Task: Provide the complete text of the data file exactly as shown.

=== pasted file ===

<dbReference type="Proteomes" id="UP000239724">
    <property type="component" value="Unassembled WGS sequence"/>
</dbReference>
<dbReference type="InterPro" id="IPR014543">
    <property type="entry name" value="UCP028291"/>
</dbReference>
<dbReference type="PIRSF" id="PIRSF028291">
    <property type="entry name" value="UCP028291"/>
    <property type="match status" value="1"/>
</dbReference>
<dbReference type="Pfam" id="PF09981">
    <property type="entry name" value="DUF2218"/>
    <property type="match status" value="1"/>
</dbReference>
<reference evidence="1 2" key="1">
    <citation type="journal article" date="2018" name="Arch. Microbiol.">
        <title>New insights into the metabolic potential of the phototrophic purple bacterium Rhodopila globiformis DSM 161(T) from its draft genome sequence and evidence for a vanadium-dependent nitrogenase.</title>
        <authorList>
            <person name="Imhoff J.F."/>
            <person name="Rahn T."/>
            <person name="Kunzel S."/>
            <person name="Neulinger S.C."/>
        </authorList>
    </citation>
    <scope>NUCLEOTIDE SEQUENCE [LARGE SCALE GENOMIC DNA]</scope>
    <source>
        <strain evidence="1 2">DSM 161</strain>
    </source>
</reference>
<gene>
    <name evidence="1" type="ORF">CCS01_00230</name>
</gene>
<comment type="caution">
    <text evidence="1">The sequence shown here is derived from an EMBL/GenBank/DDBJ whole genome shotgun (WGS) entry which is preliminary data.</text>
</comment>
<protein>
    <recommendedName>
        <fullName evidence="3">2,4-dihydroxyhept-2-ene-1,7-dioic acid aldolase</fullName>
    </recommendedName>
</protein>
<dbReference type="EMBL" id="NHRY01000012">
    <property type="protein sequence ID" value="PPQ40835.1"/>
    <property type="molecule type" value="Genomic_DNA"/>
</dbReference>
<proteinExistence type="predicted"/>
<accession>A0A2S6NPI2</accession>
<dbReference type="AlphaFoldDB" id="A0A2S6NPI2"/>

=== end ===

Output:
<dbReference type="Proteomes" id="UP000239724">
    <property type="component" value="Unassembled WGS sequence"/>
</dbReference>
<dbReference type="InterPro" id="IPR014543">
    <property type="entry name" value="UCP028291"/>
</dbReference>
<dbReference type="PIRSF" id="PIRSF028291">
    <property type="entry name" value="UCP028291"/>
    <property type="match status" value="1"/>
</dbReference>
<dbReference type="Pfam" id="PF09981">
    <property type="entry name" value="DUF2218"/>
    <property type="match status" value="1"/>
</dbReference>
<reference evidence="1 2" key="1">
    <citation type="journal article" date="2018" name="Arch. Microbiol.">
        <title>New insights into the metabolic potential of the phototrophic purple bacterium Rhodopila globiformis DSM 161(T) from its draft genome sequence and evidence for a vanadium-dependent nitrogenase.</title>
        <authorList>
            <person name="Imhoff J.F."/>
            <person name="Rahn T."/>
            <person name="Kunzel S."/>
            <person name="Neulinger S.C."/>
        </authorList>
    </citation>
    <scope>NUCLEOTIDE SEQUENCE [LARGE SCALE GENOMIC DNA]</scope>
    <source>
        <strain evidence="1 2">DSM 161</strain>
    </source>
</reference>
<gene>
    <name evidence="1" type="ORF">CCS01_00230</name>
</gene>
<comment type="caution">
    <text evidence="1">The sequence shown here is derived from an EMBL/GenBank/DDBJ whole genome shotgun (WGS) entry which is preliminary data.</text>
</comment>
<protein>
    <recommendedName>
        <fullName evidence="3">2,4-dihydroxyhept-2-ene-1,7-dioic acid aldolase</fullName>
    </recommendedName>
</protein>
<dbReference type="EMBL" id="NHRY01000012">
    <property type="protein sequence ID" value="PPQ40835.1"/>
    <property type="molecule type" value="Genomic_DNA"/>
</dbReference>
<proteinExistence type="predicted"/>
<accession>A0A2S6NPI2</accession>
<dbReference type="AlphaFoldDB" id="A0A2S6NPI2"/>